Speaking at Blockland Cleveland yesterday, Congressman Warren Davidson, from Ohio’s 8th District, discussed forthcoming legislation that may dramatically impact the initial coin offering (ICO) industry in the US.
Representative Warren said the draft legislation seeks to create a token that can trade but will not be considered a security – an important qualification. Davidson noted that such a regulatory structure would not necessarily be regulated by the Securities and Exchange Commission (SEC) but it was not immediately clear which agency, or if another federal entity, will maintain oversight of non-security digital offerings.
Davidson has been discussing for quite some time the fact that he, and his staff, have been working on a bill targeting the emerging cryptocurrency sector of Fintech. In recent months, the DC chatter has increased as Davidson’s office has been in discussion with blockchain industry participants working on the draft as to the best method to encourage crypto innovation while creating a regulatory structure which is prudent and manageable.
In September, Davidson issued a press release stating that innovations in blockchain, such as ICOs, have “outpaced current law and court decisions,” indicating his belief that existing regulatory structures are ill-equipped to manage crypto assets:
“… early attempts to regulate digital currencies have frustrated entrepreneur’s dreams with complex regulation and costly compliance. New York’s BitLicense is a perfect example of this ineffective complexity. Disparate courts decisions and enforcement actions were causing capital to flee the U.S. for more certainty in foreign markets – like Switzerland,” Davidson stated. “In May, I went public with a pledge to introduce a bill creating legislative certainty for the U.S. ICO market. This bill aims to clarify the roles of regulators, protect consumers, address national security concerns, and facilitate a pro-growth environment for companies to raise capital.”
During his presentation at Blockland, Davidson spoke directly to the SEC’s current posture that all ICOs are securities, a statement that has been referenced frequently since first iterated by SEC Chair Jay Clayton.
Davidson expressed his concern that the US may fall behind other international jurisdictions that have created a more crypto friendly regulatory regime as the industry shifts from little to no regulation to one that has governmental oversight that encourages innovation.
So what will be in the bill? That’s a good question.
As the legislation has not yet hit a Congressional Committee yet, it is still a work in progress behind closed doors. But a key aspect of the bill is tradability.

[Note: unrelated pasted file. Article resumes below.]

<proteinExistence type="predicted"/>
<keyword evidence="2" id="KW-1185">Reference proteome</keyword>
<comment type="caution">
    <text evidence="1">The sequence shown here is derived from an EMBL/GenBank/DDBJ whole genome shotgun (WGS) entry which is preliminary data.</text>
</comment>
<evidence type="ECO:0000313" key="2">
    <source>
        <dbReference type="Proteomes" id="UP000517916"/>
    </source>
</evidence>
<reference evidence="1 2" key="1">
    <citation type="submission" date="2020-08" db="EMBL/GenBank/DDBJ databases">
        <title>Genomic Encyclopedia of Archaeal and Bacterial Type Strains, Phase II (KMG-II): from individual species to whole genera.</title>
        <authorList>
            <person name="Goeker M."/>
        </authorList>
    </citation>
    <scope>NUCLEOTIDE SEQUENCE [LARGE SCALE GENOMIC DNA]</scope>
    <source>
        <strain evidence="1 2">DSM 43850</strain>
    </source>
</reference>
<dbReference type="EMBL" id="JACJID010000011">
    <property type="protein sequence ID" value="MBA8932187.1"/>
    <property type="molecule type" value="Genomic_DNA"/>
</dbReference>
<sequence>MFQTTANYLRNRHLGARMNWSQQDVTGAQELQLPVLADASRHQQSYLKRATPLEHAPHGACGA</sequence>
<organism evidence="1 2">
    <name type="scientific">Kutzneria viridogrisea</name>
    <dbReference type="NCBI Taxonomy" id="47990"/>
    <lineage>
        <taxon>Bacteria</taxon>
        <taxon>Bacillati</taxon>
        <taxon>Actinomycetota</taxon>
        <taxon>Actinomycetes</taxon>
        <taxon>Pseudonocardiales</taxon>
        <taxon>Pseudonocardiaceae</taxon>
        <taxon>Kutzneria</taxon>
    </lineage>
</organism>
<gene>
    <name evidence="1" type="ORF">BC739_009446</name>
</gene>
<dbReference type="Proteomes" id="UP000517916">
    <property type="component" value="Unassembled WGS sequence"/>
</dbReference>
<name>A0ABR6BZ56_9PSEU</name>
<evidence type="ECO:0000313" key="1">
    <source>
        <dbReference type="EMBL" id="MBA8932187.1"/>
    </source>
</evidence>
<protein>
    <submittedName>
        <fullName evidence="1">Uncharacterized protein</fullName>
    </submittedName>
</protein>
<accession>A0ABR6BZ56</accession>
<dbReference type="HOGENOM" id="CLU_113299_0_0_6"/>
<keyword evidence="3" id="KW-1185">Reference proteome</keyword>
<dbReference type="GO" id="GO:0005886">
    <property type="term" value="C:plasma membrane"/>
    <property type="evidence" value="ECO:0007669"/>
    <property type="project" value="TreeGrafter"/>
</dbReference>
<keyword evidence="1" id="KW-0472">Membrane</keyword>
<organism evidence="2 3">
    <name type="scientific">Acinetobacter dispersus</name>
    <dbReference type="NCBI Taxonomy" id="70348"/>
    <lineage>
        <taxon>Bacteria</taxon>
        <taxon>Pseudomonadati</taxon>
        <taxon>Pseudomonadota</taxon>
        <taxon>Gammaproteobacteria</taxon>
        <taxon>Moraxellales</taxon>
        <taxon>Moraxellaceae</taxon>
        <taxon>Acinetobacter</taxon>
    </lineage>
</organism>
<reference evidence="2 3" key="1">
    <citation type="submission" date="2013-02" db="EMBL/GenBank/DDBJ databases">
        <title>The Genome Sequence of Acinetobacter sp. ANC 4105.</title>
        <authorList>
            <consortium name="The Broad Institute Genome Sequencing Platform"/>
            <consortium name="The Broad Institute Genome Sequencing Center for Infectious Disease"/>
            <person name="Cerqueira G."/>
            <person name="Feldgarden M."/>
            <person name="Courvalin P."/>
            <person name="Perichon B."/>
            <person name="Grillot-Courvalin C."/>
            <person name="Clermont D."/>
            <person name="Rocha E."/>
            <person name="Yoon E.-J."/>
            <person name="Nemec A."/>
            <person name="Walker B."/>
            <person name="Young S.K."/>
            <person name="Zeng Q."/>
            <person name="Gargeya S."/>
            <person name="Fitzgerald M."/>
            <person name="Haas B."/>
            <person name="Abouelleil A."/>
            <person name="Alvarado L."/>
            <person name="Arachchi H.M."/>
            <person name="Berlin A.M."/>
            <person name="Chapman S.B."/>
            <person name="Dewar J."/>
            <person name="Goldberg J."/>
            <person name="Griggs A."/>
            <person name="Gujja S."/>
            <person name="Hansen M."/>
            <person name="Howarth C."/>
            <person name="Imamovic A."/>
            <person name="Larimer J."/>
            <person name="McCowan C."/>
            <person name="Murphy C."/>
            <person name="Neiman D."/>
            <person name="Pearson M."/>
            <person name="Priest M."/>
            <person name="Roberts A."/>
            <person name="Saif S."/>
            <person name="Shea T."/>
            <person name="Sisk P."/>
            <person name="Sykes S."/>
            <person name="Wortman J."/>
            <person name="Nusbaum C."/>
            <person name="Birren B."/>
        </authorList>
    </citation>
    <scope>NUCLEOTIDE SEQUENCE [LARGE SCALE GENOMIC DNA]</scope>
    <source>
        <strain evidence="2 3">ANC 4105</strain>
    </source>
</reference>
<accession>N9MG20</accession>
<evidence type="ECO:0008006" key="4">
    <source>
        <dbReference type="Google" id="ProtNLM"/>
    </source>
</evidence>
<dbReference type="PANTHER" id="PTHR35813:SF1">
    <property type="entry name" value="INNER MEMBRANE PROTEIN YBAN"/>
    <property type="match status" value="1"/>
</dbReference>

In the past, the SEC has indicated that tokens, or crypto, that trade on a digital asset marketplace (or crypto exchange), will be considered a security. Davidson’s legislation will address this question.
In fact, the Congressman seeks to create a “third asset class” that is neither debt, nor equity, nor a regulated commodity – perhaps defining a utility token.
To accomplish the goal of creating some sort of an exemption for a non security token, or a new type of digital asset, Davidson will need to address some challenging policy areas that have been in place for many decades.
The concept of an exchange where individuals may transact in tokens that are ostensibly designed to provide a certain utility but may fluctuate in value is a big hurdle. Currently, all US-based “crypto-exchanges” are pursuing an Alternative Trading System (ATS) license or, perhaps, working with a licensed exchange to become compliant in the eyes of the Commission. Speculation on price is a quality of a security.
And what about taxes? Will crypto trading be treated as a capital gain or loss?
Mining, or the minting of digital assets, may receive legislative attention as well.
While not all cryptocurrencies are mined, for crypto that is mined value is created and transferred in a way that is of interest to policymakers. There are other questions that will need to be addressed.
During the Times Talk last week, SEC Chair Clayton expressed his opinion that there is no need to adjust securities law to accommodate cryptocurrencies. Clayton firmly stated his view that existing rules have stood the test of time:
“I’m not going to change (investor protection) rules just to fit a technology.”
Clayton will be keenly aware of the legislative push for ICOs and, in fact, it is possible that SEC staff could be collaborating with Congressional staffers on the legislation.
Davidson stated that the legislation will become public soon – before the end of the year – so within the next week or two. This will also mark the end of this session of Congress. He asked attendees at Blockland to provide feedback and commentary once the draft rules were revealed.
He acknowledged that the bill will need to be resubmitted after the first of the year, a routine event. This means the bill will be re-introduced to a Committee controlled by the Democrats (Davidson is a Republican), but the Congressman said the bill has bipartisan support – a requirement to move out of the House and over to the Senate.